Gen. William E. Ward, commander of the United States Africa Command (AFRICOM), addresses the audience at the African Presidential Archives and Research Center at Boston University. During a speech he delivered last Wednesday, Ward discussed the accomplishments and future of the newly operational AFRICOM venture, which some in the international community fear will be used as a means for the U.S. to expand the war on terror into Africa. (Talia Whyte photo)
Gen. William E. Ward, commander of the United States Africa Command (AFRICOM), discussed the newly operational command’s accomplishments and future work at Boston University last Wednesday.
During his keynote speech at the university’s African Presidential Archives and Research Center (APARC), Ward also addressed concerns raised by opponents who are suspicious of the motives for establishing the military command.
Based at the Kelley Barracks in Stuttgart, Germany, AFRICOM is a military headquarters devoted solely to American military operations and security engagement with 53 African nations. The command was activated at an Oct. 1 ceremony held at the Pentagon. Prior to AFRICOM becoming fully operational, U.S. security matters in Africa were handled by military commands in Europe, the Middle East and Asia.
Some have expressed fears that the U.S. government plans to use AFRICOM to extend the war on terror into the African continent, and as part of efforts to suppress growing economic competition from China.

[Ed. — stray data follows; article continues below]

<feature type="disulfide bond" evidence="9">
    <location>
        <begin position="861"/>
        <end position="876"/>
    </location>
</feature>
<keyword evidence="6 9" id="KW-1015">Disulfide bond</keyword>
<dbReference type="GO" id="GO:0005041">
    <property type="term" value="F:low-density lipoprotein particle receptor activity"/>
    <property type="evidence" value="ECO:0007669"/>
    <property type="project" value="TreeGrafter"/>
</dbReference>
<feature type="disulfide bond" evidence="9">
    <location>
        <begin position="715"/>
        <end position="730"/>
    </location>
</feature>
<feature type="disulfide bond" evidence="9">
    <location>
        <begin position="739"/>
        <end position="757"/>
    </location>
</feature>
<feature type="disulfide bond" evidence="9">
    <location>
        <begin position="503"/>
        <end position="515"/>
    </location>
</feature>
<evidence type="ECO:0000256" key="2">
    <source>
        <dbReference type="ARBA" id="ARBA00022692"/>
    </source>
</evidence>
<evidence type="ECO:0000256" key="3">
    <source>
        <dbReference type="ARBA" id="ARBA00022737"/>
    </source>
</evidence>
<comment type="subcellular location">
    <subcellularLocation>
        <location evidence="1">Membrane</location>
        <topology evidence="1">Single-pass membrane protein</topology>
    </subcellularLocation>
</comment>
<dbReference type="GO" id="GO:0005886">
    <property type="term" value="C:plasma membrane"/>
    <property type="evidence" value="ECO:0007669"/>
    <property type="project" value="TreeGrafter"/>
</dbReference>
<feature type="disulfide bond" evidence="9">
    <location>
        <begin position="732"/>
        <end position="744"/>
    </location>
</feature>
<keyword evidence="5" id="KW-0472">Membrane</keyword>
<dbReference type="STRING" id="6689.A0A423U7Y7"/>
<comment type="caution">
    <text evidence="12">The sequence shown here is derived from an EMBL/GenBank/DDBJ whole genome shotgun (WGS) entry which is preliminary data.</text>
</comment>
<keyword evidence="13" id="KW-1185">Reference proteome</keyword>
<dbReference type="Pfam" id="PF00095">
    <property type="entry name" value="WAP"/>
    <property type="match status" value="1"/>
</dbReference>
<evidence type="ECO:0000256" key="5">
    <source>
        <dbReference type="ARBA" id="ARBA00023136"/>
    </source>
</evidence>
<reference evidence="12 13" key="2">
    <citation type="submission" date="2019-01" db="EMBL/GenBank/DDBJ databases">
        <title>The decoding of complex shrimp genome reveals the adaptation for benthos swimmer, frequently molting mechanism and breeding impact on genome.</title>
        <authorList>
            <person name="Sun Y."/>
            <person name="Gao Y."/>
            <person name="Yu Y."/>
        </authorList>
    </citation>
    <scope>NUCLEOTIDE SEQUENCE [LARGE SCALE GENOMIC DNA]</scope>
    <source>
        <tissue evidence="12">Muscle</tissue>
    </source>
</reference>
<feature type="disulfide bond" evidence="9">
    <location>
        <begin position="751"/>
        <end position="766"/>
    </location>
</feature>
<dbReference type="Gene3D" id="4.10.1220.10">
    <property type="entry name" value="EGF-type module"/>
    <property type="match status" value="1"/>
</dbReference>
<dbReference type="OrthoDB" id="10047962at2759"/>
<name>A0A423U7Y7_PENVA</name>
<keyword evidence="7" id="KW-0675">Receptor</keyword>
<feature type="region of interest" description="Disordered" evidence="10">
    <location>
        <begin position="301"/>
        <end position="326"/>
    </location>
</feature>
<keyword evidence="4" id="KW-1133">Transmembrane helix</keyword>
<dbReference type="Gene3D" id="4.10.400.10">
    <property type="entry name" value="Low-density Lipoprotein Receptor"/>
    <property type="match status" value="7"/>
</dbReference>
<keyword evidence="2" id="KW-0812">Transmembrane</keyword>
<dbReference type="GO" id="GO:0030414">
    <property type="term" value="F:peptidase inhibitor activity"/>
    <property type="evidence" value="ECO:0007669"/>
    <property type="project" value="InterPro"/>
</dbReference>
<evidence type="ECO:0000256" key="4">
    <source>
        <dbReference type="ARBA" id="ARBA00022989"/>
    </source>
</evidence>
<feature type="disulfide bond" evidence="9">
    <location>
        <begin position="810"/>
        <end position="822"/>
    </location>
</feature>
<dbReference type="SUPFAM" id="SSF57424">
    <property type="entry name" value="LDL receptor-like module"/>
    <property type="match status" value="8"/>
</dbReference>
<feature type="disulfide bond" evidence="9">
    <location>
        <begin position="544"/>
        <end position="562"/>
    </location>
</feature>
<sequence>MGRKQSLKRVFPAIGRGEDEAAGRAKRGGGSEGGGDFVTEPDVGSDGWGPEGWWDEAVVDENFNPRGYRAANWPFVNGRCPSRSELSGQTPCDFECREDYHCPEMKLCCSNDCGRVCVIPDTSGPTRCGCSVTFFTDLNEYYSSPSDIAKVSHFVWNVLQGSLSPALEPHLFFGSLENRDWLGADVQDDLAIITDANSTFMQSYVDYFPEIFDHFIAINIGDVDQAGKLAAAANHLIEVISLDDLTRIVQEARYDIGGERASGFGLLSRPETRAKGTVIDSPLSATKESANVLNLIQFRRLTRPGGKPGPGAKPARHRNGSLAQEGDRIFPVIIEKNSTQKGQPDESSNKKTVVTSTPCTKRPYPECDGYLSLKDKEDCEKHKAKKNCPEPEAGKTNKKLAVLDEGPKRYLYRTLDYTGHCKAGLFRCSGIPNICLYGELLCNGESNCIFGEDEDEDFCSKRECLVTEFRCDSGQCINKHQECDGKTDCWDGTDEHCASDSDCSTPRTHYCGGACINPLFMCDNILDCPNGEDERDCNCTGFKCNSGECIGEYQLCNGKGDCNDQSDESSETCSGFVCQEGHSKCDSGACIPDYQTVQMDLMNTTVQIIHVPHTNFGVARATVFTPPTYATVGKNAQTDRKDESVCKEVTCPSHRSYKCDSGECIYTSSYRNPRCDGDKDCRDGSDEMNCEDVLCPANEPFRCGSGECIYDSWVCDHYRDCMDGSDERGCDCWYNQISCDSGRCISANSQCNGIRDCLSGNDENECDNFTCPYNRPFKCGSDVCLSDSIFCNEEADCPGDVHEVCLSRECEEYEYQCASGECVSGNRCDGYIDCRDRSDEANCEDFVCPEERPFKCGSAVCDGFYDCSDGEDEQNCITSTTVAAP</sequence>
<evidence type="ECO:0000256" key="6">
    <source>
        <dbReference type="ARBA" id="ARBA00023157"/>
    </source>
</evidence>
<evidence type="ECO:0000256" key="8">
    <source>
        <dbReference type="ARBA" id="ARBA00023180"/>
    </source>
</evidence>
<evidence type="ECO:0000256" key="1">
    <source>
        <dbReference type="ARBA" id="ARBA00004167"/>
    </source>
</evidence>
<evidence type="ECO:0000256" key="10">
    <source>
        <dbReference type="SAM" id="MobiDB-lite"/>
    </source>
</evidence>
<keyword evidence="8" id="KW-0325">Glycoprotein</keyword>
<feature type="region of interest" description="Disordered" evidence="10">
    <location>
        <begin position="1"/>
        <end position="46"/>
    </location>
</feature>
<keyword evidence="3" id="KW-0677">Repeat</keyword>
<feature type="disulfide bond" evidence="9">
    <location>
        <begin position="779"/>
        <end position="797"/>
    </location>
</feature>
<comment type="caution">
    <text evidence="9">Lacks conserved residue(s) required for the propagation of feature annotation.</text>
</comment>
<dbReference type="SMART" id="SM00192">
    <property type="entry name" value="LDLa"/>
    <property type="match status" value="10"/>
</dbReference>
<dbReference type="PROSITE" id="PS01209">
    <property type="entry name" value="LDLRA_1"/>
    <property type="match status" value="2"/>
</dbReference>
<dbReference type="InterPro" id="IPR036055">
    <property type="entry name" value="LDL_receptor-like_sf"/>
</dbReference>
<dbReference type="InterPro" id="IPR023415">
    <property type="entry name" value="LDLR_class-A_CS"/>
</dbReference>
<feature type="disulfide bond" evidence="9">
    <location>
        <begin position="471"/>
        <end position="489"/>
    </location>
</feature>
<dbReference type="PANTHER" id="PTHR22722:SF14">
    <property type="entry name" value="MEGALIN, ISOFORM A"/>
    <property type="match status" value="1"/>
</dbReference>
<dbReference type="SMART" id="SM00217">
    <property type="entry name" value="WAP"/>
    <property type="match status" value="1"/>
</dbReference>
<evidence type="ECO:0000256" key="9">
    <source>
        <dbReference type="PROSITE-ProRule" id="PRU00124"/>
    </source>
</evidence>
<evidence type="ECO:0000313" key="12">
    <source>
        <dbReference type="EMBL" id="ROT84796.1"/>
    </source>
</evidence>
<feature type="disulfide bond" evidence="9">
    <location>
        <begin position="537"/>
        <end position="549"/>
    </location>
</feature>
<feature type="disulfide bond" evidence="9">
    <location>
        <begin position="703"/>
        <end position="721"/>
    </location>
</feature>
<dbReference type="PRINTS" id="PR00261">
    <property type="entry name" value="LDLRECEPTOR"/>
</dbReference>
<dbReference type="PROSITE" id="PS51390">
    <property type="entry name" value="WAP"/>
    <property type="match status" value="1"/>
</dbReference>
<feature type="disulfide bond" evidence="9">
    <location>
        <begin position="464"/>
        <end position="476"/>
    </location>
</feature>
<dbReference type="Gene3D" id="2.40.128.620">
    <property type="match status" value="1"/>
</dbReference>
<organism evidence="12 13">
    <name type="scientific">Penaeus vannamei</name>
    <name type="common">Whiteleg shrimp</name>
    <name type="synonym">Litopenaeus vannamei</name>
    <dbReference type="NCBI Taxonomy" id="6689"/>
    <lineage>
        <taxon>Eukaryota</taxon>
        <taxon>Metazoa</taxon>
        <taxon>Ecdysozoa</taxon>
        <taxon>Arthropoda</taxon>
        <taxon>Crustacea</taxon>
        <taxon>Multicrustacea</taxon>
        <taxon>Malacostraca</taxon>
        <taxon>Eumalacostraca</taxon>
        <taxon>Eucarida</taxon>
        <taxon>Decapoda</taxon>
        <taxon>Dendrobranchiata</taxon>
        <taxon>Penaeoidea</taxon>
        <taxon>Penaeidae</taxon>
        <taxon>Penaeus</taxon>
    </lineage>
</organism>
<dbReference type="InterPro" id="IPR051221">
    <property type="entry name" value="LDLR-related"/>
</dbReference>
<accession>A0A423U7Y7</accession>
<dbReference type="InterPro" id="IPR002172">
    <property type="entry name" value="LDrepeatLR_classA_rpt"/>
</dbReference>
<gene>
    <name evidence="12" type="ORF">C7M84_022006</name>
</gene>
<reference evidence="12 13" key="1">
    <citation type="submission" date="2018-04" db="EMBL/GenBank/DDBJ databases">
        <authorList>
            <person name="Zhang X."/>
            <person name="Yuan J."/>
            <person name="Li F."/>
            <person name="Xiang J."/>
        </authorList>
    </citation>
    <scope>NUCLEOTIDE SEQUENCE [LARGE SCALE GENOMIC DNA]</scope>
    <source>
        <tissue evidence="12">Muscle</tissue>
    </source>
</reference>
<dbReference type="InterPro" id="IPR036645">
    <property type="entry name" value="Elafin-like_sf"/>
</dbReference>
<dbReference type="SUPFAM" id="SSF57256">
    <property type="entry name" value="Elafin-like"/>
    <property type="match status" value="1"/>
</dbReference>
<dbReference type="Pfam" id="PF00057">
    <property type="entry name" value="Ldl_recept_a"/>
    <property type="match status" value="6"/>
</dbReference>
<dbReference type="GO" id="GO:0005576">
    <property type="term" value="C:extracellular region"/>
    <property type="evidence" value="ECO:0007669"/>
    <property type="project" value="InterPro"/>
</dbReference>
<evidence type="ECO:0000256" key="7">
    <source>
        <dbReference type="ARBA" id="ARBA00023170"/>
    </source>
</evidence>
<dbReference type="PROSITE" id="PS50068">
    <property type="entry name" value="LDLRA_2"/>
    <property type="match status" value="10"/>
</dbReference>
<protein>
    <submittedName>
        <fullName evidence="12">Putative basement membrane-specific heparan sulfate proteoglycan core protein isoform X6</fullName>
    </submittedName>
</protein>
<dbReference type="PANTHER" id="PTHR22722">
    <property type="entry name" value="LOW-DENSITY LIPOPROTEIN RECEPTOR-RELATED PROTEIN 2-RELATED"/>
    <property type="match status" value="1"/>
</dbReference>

Not so, said Ward.
“AFRICOM is designed to address new military demands on the continent,” Ward said. “The challenges will require more than military expertise.”
Aiding in the response to those challenges will be a number of agencies that will lend a hand to AFRICOM’s work on the continent, including the Departments of Homeland Security and Commerce, the Federal Bureau of Investigation, the United States Agency for International Development and several African nongovernmental organizations.
During his APARC speech, Ward stressed that building “partner capacity strategies” and working as a team will be critical in helping the organization to better support both African military personnel and civilians.
“AFRICOM is a listening and learning operation,” he said. “We will learn about the different cultures and change programs as appropriate. Our goal is to add value.”(p2)
The Web site of the newly operational military command responsible for U.S. strategic operations and relations on the African continent provides background information on the AFRICOM venture, news articles, photos, answers to frequently asked questions, and even a blog (on which readers can comment) entitled "AFRICOM Dialogue" featuring posts by high-ranking military personnel. More »
A joint project of activist groups like The Hip Hop Caucus, Africa Faith and Justice Network, Foreign Policy in Focus, Africa Action and the TransAfrica Forum, this opposition campaign seeks to raise awareness of what it believes to be AFRICOM's potential as a Pentagon effort to increase American access to African oil and "wage a new front in the Global War on Terror without regard for the needs or desires of African people." More »